The history of the Aral Sea region and the lower Syr Darya River dates back to remote ages. Here, Palaeolithic and Neolithic monuments of hunters, fishers and ancient farmers have been discovered, as well as the necropolis of Tegisken, where tribal chiefs of the Bronze Age were buried. The largest mound of Tegisken, not only a funerary monument but also an ancient temple, was as grand as Tamerlane’s famous Gur Emir mausoleum in Uzbekistan.
The Aral Sea region and its land conceals a huge historical archive, which must be studied by archaeologists in order to create a comprehensive picture of the past and to organise an open-air museum, complete with ruins of ancient cities, burial mound complexes, dry channels and irrigation systems, which gave life to the land.
“This museum must be interesting and available not only to our citizens, but to tourists from other countries,” said Kazakh archaeologist Karl Baipakov. “It must be created as quickly as the Western China-Western Europe highway. The longest section of this road runs through the territory of the region.”
The scientist said that the Kyzylorda region could become one of Central Asia’s tourist centres in the near future. This will allow them to develop tourist infrastructure like hotels, restaurants, entertainment, public transportation and communication, which will have a positive impact on the welfare of the city and the region on the whole. The region also contains historical areas, such as Zhetyasa, a tract with perfectly preserved ancient settlements, necropolises and irrigation systems.
A scientific advisory board for studying cultural heritage was created under the oblast administration. The board, headed by Regional Governor Krymbek Kusherbayev, has already developed projects to give a complete and vivid historical picture of the region. The prospective excavations are closely related to the conservation of monuments and to the development of tourism, which will bring tangible economic benefits and burnish the historical image of Kazakhstan.
According to Baipakov, the prospects for archaeological research in the Aral Sea region are limitless. This primarily refers to the project, “From time immemorial to the stars,” which organisers hope will have a significant economic effect on the region and become a milestone in domestic and international tourism. The main idea of the project is to create a park at the Baikonur Cosmodrome and use it to promote tourist interest there.
A globally significant project aims to get Silk Road monuments in the Syrdarya region inscribed on UNESCO’s World Heritage List. Despite its long history and many historical and cultural sites, Central Asia is still under-represented on the list. So far, the five countries that make up the subregion have only 11 cultural sites inscribed on the list. In Kazakhstan, they are the Mausoleum of Khoja Akhmet Yassawi and the Tamgaly petroglyphs.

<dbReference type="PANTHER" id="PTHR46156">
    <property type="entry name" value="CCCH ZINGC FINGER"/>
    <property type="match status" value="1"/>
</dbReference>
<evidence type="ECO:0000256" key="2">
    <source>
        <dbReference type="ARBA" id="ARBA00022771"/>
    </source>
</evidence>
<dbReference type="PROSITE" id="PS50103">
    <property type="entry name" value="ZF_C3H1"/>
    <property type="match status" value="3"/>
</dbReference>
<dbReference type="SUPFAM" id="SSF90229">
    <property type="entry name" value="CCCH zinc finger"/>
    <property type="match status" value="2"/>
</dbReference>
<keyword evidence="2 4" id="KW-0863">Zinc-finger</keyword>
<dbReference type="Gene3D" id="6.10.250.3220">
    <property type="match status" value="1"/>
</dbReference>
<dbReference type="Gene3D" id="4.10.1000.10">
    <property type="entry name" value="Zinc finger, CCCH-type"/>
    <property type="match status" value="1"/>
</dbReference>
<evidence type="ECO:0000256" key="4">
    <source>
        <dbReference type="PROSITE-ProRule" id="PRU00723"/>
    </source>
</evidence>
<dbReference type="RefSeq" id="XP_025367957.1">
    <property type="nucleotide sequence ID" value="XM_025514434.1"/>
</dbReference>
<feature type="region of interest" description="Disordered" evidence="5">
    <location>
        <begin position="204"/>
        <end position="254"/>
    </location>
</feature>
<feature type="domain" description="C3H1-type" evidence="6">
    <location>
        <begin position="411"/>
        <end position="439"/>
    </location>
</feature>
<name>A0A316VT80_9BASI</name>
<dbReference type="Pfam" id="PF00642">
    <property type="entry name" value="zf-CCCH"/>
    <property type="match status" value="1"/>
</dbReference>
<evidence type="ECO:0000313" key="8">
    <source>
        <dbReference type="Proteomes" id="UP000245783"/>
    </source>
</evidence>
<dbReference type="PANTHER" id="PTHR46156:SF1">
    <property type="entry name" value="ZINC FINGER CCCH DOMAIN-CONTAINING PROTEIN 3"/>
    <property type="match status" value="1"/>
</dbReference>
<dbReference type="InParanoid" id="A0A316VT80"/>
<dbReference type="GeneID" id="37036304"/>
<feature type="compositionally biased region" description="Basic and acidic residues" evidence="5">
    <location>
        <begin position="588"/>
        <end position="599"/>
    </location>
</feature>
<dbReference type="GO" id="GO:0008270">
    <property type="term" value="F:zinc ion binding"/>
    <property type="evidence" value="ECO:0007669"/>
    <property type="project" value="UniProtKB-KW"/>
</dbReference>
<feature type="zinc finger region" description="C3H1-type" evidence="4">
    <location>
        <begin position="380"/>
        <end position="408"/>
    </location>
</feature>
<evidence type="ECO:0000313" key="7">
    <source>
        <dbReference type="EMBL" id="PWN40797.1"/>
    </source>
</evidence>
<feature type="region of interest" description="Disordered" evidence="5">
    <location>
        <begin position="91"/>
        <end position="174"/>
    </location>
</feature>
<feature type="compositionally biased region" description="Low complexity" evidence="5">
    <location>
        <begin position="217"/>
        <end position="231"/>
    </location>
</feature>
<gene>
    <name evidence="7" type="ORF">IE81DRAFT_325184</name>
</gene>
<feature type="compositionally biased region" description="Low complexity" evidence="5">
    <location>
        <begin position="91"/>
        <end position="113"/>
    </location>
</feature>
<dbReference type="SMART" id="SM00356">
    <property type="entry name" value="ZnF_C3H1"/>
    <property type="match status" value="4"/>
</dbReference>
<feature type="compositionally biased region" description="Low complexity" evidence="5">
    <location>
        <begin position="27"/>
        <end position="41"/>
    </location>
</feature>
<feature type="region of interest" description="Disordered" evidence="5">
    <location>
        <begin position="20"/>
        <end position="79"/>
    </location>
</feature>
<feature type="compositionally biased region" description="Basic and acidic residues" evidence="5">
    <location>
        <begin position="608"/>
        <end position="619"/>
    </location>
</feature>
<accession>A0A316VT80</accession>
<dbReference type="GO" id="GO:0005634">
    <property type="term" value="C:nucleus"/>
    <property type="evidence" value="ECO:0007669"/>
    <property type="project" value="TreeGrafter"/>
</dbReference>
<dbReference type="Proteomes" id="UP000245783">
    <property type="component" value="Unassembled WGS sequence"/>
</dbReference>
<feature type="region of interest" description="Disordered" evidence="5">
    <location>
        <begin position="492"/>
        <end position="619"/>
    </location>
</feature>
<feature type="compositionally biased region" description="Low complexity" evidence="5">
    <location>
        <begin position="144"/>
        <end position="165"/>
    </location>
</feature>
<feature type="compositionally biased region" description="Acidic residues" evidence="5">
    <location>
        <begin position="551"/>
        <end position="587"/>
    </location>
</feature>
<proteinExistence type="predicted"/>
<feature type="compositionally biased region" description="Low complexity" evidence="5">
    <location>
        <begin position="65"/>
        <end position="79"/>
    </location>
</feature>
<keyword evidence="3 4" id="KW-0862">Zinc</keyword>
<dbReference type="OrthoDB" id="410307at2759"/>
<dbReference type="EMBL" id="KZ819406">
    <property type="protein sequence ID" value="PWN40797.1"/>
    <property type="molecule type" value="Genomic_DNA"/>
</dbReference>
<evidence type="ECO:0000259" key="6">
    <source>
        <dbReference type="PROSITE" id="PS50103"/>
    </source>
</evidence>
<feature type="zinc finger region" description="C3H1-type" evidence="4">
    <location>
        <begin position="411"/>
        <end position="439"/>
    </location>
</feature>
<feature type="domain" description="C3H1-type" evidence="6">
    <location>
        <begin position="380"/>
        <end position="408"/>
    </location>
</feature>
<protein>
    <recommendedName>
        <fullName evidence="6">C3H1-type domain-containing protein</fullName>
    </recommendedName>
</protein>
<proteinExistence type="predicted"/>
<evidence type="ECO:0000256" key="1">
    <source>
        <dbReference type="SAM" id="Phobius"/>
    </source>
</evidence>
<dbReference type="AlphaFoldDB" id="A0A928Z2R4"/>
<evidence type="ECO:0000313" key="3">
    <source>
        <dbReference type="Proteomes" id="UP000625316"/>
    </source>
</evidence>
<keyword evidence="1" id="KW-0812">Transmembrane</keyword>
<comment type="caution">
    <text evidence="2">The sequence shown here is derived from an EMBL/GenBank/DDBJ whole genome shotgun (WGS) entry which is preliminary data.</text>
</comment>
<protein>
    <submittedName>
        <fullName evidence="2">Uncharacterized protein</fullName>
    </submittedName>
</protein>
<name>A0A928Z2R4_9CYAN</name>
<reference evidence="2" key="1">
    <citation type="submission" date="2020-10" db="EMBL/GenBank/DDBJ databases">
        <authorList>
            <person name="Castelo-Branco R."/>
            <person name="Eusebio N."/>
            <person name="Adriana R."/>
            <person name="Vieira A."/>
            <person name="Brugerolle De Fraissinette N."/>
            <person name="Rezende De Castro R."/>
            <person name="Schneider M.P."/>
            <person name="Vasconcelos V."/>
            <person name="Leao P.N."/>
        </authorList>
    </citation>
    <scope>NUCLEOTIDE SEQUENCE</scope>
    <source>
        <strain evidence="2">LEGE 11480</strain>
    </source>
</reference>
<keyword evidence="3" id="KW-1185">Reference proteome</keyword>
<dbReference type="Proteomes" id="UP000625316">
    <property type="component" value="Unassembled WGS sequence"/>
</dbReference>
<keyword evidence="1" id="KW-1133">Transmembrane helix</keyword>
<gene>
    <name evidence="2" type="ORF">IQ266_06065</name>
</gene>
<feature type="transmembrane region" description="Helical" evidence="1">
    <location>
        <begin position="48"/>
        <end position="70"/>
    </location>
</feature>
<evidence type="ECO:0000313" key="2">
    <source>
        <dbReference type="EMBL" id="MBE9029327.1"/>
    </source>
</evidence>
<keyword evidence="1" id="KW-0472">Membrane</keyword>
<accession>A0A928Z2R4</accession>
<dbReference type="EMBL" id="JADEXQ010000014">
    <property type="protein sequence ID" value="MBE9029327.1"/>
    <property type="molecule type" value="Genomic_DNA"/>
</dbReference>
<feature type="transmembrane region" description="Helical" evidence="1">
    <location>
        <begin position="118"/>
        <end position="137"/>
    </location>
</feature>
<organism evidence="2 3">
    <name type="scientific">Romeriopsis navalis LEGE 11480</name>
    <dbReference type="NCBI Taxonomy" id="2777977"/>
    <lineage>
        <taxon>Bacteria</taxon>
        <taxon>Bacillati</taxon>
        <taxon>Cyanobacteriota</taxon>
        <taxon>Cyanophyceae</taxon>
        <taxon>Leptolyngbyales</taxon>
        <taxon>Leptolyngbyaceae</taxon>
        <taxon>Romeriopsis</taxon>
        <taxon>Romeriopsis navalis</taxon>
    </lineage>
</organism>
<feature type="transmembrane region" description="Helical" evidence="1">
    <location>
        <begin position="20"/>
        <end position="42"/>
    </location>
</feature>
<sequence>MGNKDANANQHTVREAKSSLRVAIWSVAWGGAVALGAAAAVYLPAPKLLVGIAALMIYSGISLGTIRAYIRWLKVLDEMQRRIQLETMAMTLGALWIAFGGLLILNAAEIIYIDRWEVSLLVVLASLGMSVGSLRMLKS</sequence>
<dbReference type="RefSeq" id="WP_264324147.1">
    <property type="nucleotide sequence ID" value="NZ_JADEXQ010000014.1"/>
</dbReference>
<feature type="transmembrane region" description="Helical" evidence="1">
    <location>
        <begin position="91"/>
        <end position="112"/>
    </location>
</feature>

The country has now set the goal of inscribing 31 sites in the World Heritage List as part of a serial, multinational nomination. The first series of monuments nominated for inscription are the network of roads in the Tien Shan corridor of China, Kazakhstan and Kyrgyzstan, where Kazakhstan has eight historical and cultural heritage sites.
Another project will study the Saka culture, including its ancient capital, the Chirik Rabat settlement. The findings are expected to contribute to the understanding of the first stage of urbanisation associated with the formation of the Saka state.
One project will explore the history of the Oghuz tribes in the region. The Oghuz tribes, who created their own state in the Middle Ages, played an important role in the history of the Middle East and in the ethnogenesis of such modern nations as the Turks, Azeris, Turkmen, Gagauz and Kazakh peoples. This project hopes to shed light on issues of their history, economy, social life and ethnogeny. The project has already attracted interest from Turkmenistan, Azerbaijan and Turkey.
According to Baipakov, the project will conduct large-scale excavations of the Dzhankent (1-13th centuries) and Myntobe (13-18th centuries) settlements.
Baipakov says it is necessary to conduct archaeological examinations of all projects under construction: roads, oil and gas pipelines, channels, agricultural areas, the sites of probable mineral deposits and construction work
“We need regular monitoring of such works. It is necessary to examine the sites that fall within the risk zone, which may be irretrievably lost,” said the scientist.
It is planned in the near future to publish a book in Kazakh, Russian and English, dedicated to the rich historical and cultural heritage of the Kyzylorda region. It will describe the monuments of the Stone and Bronze Age, Saka burial mounds, settlements and cemeteries of the Kanguys people and medieval cities on the Silk Road and the items found within them.
Some chapters of the book will be devoted to Kazakh applied arts, including carpet and felt production, ornaments, clothing, headgear and jewellery. Kazakh art preserves the artistic traditions of the Saka, Usun, Kanguy, ancient Turk, Oghuz and Kipchak peoples. The edition will be illustrated with graphic materials, maps and aerial and satellite photos.